US9105391B2 - High voltage hold-off coil transducer - Google Patents

High voltage hold-off coil transducer Download PDF

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US9105391B2
US9105391B2 US12370208 US37020809A US9105391B2 US 9105391 B2 US9105391 B2 US 9105391B2 US 12370208 US12370208 US 12370208 US 37020809 A US37020809 A US 37020809A US 9105391 B2 US9105391 B2 US 9105391B2
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coil
layer
transducer
core
layers
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US20090243782A1 (en )
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Julie E. Fouquet
Gary R. Trott
Clark F. Webster
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Avago Technologies General IP Singapore Pte Ltd
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Avago Technologies General IP Singapore Pte Ltd
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    • HELECTRICITY
    • H01BASIC ELECTRIC ELEMENTS
    • H01FMAGNETS; INDUCTANCES; TRANSFORMERS; SELECTION OF MATERIALS FOR THEIR MAGNETIC PROPERTIES
    • H01F27/00Details of transformers or inductances, in general
    • H01F27/28Coils; Windings; Conductive connections
    • H01F27/2804Printed windings
    • HELECTRICITY
    • H01BASIC ELECTRIC ELEMENTS
    • H01FMAGNETS; INDUCTANCES; TRANSFORMERS; SELECTION OF MATERIALS FOR THEIR MAGNETIC PROPERTIES
    • H01F19/00Fixed transformers or mutual inductances of the signal type
    • H01F19/04Transformers or mutual inductances suitable for handling frequencies considerably beyond the audio range
    • HELECTRICITY
    • H01BASIC ELECTRIC ELEMENTS
    • H01FMAGNETS; INDUCTANCES; TRANSFORMERS; SELECTION OF MATERIALS FOR THEIR MAGNETIC PROPERTIES
    • H01F19/00Fixed transformers or mutual inductances of the signal type
    • H01F19/04Transformers or mutual inductances suitable for handling frequencies considerably beyond the audio range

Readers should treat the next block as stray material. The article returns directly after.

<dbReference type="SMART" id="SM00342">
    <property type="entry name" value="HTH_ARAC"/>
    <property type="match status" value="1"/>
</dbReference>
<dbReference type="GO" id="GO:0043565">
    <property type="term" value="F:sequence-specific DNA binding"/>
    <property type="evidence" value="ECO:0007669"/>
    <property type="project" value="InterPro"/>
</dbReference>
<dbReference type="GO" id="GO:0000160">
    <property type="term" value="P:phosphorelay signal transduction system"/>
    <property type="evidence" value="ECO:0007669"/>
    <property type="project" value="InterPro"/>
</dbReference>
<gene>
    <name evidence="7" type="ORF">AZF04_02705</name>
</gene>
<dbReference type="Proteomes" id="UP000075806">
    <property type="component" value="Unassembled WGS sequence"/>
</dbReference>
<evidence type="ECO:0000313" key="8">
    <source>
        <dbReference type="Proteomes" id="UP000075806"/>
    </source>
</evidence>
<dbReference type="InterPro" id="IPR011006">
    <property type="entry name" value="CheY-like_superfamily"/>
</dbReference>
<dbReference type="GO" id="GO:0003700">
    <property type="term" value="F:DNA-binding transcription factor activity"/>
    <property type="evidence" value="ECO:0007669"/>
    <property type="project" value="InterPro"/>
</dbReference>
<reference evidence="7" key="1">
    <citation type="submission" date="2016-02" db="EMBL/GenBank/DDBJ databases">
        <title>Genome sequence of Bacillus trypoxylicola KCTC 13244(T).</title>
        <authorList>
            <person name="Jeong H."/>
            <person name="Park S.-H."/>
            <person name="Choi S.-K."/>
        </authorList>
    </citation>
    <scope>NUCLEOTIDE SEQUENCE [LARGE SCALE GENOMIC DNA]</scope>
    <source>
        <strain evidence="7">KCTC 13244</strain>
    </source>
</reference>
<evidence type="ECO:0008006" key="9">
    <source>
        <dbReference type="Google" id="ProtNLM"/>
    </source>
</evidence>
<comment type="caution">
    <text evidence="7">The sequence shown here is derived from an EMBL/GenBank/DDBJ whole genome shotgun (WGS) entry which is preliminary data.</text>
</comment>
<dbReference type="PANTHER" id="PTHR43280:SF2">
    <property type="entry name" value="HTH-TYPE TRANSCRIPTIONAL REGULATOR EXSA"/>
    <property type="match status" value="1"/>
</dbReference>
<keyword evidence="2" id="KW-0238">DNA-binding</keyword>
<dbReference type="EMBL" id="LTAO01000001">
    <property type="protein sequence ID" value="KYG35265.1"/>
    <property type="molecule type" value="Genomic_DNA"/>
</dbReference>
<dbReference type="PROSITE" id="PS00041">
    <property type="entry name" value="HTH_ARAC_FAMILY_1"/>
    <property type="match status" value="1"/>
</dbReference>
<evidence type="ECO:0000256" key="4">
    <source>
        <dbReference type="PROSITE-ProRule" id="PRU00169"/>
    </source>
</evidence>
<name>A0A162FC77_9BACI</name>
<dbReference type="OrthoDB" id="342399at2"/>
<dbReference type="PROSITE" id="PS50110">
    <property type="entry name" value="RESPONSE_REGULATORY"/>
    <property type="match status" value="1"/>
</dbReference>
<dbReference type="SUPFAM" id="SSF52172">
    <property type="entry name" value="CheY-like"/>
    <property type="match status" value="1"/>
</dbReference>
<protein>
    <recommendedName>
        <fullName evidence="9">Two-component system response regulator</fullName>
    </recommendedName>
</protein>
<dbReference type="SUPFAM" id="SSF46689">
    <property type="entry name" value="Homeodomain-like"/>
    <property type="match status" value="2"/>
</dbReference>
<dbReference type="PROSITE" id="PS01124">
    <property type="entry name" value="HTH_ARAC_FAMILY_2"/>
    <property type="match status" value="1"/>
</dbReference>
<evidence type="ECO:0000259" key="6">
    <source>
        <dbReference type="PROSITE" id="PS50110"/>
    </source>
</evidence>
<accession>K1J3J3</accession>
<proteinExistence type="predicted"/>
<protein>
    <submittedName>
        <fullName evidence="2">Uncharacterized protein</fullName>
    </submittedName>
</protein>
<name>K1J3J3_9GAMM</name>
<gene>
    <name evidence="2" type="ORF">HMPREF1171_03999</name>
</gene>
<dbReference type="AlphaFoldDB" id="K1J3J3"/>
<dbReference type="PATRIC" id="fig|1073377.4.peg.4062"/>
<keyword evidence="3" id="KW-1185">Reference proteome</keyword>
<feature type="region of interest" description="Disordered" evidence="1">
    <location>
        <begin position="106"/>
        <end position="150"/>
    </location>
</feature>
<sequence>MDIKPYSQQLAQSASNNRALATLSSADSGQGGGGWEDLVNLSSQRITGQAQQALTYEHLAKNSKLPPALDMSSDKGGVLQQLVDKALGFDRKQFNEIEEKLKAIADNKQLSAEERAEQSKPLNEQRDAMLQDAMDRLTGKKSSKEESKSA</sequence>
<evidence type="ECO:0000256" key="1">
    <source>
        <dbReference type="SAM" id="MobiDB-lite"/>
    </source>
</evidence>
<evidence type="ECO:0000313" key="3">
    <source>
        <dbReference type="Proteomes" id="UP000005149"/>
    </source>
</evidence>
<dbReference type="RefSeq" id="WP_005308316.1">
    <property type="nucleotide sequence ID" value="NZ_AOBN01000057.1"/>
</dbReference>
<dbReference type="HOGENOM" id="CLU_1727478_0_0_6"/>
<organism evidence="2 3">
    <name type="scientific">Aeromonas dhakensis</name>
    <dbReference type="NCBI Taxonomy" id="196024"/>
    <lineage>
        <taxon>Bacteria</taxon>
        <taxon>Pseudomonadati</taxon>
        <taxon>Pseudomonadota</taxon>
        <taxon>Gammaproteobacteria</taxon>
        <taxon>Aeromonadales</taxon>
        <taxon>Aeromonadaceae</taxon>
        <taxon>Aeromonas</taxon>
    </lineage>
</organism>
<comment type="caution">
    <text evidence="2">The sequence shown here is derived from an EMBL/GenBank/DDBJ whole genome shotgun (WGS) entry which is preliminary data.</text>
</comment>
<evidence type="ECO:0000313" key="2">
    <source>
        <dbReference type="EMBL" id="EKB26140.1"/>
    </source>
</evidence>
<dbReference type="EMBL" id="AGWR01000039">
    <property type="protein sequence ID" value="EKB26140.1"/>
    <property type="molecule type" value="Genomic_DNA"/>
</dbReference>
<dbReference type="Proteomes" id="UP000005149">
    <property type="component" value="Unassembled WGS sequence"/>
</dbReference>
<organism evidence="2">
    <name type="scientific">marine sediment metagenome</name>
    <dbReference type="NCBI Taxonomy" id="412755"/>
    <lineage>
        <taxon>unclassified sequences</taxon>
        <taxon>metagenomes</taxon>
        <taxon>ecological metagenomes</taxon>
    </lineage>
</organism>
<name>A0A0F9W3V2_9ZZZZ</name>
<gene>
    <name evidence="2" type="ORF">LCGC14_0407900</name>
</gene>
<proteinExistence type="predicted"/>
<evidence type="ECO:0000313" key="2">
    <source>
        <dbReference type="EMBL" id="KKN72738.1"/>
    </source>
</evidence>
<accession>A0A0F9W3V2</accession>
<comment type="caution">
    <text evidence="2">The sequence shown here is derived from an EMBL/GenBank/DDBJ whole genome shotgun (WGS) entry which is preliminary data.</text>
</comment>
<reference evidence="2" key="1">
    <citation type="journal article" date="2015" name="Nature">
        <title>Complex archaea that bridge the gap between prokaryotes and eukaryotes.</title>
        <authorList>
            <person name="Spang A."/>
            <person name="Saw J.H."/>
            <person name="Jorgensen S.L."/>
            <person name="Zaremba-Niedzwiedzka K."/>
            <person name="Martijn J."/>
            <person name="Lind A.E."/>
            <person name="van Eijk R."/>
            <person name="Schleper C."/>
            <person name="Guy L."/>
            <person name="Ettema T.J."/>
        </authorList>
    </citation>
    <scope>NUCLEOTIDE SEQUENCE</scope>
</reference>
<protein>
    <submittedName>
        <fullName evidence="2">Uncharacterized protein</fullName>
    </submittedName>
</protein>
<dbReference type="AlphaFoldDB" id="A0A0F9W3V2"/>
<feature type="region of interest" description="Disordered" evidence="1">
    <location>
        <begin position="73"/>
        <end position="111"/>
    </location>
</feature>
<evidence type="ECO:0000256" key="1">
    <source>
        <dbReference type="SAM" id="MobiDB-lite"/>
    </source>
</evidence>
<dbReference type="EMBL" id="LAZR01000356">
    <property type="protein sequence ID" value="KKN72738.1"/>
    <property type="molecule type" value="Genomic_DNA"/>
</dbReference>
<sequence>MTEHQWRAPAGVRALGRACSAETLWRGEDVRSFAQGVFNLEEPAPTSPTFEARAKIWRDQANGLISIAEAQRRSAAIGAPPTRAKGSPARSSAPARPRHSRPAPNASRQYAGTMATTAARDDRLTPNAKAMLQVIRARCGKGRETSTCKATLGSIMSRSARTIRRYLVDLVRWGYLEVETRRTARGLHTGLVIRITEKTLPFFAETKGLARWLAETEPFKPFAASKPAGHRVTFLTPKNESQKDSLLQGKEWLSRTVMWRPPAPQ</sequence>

• H01F19/08Transformers having magnetic bias, e.g. for handling pulses
    • HELECTRICITY
    • H01BASIC ELECTRIC ELEMENTS
    • H01FMAGNETS; INDUCTANCES; TRANSFORMERS; SELECTION OF MATERIALS FOR THEIR MAGNETIC PROPERTIES
    • H01F27/00Details of transformers or inductances, in general
    • H01F27/28Coils; Windings; Conductive connections
    • H01F27/32Insulating of coils, windings, or parts thereof
    • H01F27/324Insulation between coil and core, between different winding sections, around the coil; Other insulation structures
    • HELECTRICITY
    • H03BASIC ELECTRONIC CIRCUITRY
    • H03FAMPLIFIERS
    • H03F3/00Amplifiers with only discharge tubes or only semiconductor devices as amplifying elements
    • H03F3/45Differential amplifiers
    • H03F3/45071Differential amplifiers with semiconductor devices only
    • H03F3/45076Differential amplifiers with semiconductor devices only characterised by the way of implementation of the active amplifying circuit in the differential amplifier
    • H03F3/45179Differential amplifiers with semiconductor devices only characterised by the way of implementation of the active amplifying circuit in the differential amplifier using MOSFET transistors as the active amplifying circuit
    • H03F3/45183Long tailed pairs